Dental hygiene should be a priority in your life. You need your teeth in good condition, because without them, the whole mechanical side of digestion begins to be affected (and that’s not a good thing).
In extreme cases, it can cause tooth decay and even gingivitis. It is therefore useful to know a quick tip to prevent the build-up of tartar on your teeth.
Here is the solution.
First, to make your toothpaste paste, mix a tablespoon of baking soda and half a teaspoon of salt.
Moisten your toothbrush, apply some of the mixture on the brush, then brush your teeth for about 5 minutes before expelling anything that is in the mouth in the sink.
Then mix one cup of hydrogen peroxide and half a cup of water.
Gargle this solution for about a minute, then rinse the mouth with water or mouthwash.
Once done, take the dental tool and scrape the yellow tart that has accumulated.
Be careful not to damage your gums when you scratch around your teeth.
The use of hydrogen peroxide (hydrogen peroxide) in combination with bicarbonate , even if it is actually very effective for whitening teeth, must remain occasional because it is a powerful oxidizer that can damage the gums in the long run .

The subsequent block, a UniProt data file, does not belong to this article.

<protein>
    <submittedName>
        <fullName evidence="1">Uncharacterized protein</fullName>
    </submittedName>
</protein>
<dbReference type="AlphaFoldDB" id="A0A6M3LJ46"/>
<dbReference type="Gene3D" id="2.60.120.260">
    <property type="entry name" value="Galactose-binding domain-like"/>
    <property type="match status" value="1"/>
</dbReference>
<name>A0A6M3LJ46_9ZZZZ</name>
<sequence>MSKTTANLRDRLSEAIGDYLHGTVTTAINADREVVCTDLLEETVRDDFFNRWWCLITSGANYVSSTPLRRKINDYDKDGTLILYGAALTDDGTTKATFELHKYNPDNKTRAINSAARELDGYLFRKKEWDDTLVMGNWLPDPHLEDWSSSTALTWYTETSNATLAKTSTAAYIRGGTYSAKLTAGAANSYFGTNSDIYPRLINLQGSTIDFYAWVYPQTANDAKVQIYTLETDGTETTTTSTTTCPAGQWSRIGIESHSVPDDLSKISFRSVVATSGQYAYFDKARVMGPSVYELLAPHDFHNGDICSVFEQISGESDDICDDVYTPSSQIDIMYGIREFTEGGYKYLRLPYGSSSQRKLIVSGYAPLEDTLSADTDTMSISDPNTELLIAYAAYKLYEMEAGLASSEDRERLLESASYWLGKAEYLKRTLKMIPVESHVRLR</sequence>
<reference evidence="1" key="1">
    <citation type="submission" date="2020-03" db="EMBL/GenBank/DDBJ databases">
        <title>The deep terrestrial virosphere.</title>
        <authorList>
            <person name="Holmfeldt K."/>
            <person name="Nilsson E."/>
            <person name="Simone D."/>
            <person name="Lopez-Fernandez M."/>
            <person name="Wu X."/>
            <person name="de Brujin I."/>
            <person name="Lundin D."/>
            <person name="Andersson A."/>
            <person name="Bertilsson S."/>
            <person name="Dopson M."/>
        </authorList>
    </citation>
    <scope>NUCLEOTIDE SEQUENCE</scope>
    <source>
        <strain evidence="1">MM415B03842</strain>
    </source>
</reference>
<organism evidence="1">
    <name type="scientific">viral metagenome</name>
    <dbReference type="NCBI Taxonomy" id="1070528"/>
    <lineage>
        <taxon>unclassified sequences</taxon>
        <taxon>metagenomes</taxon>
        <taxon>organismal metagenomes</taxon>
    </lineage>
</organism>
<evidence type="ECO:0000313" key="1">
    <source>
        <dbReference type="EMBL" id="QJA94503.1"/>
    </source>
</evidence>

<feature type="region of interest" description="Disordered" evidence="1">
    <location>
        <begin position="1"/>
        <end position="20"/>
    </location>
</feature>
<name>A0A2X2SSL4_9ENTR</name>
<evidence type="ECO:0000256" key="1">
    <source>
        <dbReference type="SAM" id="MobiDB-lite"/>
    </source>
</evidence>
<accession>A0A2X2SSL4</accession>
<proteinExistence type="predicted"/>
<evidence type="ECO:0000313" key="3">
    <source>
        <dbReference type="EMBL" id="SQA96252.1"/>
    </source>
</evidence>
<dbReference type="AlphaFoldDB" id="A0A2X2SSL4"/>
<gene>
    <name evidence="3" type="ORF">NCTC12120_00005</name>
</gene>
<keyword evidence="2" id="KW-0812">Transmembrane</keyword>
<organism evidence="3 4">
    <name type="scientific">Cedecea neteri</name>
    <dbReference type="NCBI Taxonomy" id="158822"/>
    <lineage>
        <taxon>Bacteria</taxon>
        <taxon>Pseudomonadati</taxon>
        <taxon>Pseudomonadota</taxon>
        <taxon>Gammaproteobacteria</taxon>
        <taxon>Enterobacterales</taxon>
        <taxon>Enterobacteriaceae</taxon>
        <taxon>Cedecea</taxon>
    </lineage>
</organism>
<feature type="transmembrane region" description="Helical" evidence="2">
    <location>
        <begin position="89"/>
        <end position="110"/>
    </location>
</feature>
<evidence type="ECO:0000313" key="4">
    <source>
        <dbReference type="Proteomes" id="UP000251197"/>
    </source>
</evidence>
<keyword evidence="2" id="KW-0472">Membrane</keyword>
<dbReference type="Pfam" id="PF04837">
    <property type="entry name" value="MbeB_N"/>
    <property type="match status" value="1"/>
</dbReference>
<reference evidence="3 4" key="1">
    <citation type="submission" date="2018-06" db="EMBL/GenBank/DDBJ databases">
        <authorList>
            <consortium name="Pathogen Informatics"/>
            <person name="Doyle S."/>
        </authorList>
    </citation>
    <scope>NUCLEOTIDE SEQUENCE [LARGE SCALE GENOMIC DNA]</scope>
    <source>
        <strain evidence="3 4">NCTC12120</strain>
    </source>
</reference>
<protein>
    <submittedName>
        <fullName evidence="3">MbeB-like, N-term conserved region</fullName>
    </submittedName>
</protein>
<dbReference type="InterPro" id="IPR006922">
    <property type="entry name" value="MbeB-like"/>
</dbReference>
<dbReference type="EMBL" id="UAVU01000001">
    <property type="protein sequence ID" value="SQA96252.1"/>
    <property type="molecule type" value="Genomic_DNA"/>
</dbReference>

Using bicarbonate on your teeth
And (it’s probably worth mentioning), bicarbonate does not attack gums anymore than teeth. It is even recommended to fight against gingivitis because it has a descaling and bacteriostatic action on the deposits of tartar formation between the base of the teeth and the gum.
So, even if it is still true that bicarbonate is not a medicine, that the opinion of your dentist remains decisive , that we can recommend one or two uses a week as a precautionary principle, oral hygiene can be given to bicarbonate without taking any risk, be it whitening, cleaning the mouth and freshening the breath, or fighting canker sores.
And, despite a scientific and technical experience of baking more than 10 years, I personally have never seen evidence of premature wear of enamel, hypersensitivity or attack of the gums due to bicarbonate … so talk to your dentist! If he knows the bicarbonate well, he will confirm it.